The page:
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End of Rain — Zoe Kaplan
I made my home on a patch of damp farmland. I was young and so was she, her trees mere saplings next to the neighboring forests. I tilled her soil and trimmed her branches, and in return, she provided me with fruits and grains, more than I could eat.
It rained often in those days. I would lie on the grass and let the water seep into us both as we talked for hours at a time. We were sustained like that for years, growing into each other like vines.
Then, the rains began to dry up. The newly harsh sun burned my scalp and made her roots retreat back underground. My crops died for want of water. The fact that her earthworms had become tiny snakes seemingly overnight didn’t help.
I continued to tell myself that the rains would come, that we could help one another again. Because there always had been rain, there would be again. But as more and more time stretched between storms, I found myself beginning to give up.
I remember so clearly that last storm, although of course, we didn’t know it would be the end. All of a sudden the skies broke open and we remembered who we were to each other. We clung to one another as the rain thundered down on our backs and swore that these hardships wouldn’t shake our friendship. But then the skies dried up again, and there was nothing left of that feeling but memory.
There was no harvest that year. Her energy had gone into cacti and succulents to hold the water when it came, and there was none left for me. I did not get angry until I saw the lizards eating my food stores. Then I screamed and threw them from my house, back into her wounded arms. When the well dried up, I kicked it in, and then cried into her dirt, wasting water in a pointless attempt to bring her back to how she had been.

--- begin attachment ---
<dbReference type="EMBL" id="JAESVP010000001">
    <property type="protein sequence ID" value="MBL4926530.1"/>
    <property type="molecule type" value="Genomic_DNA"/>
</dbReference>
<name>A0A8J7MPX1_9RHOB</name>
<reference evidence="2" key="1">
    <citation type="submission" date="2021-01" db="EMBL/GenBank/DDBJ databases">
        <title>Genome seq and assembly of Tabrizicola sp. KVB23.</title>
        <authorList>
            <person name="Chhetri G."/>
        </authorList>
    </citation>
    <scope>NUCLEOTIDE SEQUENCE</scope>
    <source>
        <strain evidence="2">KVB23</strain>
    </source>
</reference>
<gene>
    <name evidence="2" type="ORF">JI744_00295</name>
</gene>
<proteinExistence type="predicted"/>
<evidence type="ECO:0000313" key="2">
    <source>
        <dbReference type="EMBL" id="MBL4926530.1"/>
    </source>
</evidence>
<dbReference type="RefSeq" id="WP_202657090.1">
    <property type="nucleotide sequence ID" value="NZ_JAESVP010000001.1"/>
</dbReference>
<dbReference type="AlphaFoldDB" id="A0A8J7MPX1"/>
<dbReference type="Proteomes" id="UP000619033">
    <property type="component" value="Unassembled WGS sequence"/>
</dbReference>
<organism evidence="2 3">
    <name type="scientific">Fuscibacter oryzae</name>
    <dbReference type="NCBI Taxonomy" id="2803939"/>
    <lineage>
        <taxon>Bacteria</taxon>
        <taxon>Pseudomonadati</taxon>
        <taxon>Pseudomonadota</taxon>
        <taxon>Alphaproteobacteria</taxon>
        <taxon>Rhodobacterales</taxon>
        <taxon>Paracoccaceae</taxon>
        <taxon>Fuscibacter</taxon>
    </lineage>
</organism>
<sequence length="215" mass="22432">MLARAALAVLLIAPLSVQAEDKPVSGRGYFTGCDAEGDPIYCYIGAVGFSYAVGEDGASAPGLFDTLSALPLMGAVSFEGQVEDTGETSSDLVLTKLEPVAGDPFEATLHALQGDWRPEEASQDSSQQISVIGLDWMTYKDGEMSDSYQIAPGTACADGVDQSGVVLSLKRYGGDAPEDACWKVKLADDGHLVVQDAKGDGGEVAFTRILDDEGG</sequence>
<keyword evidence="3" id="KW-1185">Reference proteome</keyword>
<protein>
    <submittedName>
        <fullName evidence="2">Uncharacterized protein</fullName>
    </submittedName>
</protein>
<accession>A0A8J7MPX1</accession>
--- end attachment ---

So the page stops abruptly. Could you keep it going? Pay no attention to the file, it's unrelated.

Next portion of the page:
It was hard not to hate her.
Still, some part of me knew she was blameless. She had not willed the rain away. She was changing into a new kind of ecosystem, one that could survive in this rainless world. I was trapped as a hungry, thirsty, needy human. There was nothing she could give me, and there was nothing I could do to help her.
So one crisp day, when the winds blew to the northeast, I packed up what remained of my things to go. I told her I would visit, but neither she nor I truly believed my words. She was not my home anymore. I left, and I did not look back.
I wandered for less time than I feared I would. It was not long until I found a patch of land with a stream running through it, a stream that was nearly choked off by blackberry bramble. I cleared and tended her banks until she was healthy again, and then she gave me fruits as sweet as any I’d had in my old home.
Still, nostalgia pressed at me. And so last year, when I saw the clouds gathering back where I’d come from, I journeyed back to see how my old friend was. There she lay, as dry as the dead, and yet I could see she was healthy. Geckos sunned themselves on her stones and tumbleweeds played like kittens among tufts of bluish grass. I was glad to see her like that, though a small part of me still stung to see how completely unnecessary I was.
And then, like a miracle, the rains came. It was no downpour, nor an earth-shaking storm, but cold, steady drizzle that stung my arms and made her wince and melt into the ground. The geckos hid themselves and the tumbleweeds stopped their motion, weighed down with water. Everything that used to sustain us now caused pain. So I pulled my coat tighter around me and left again, this time for good.
I won’t be going back.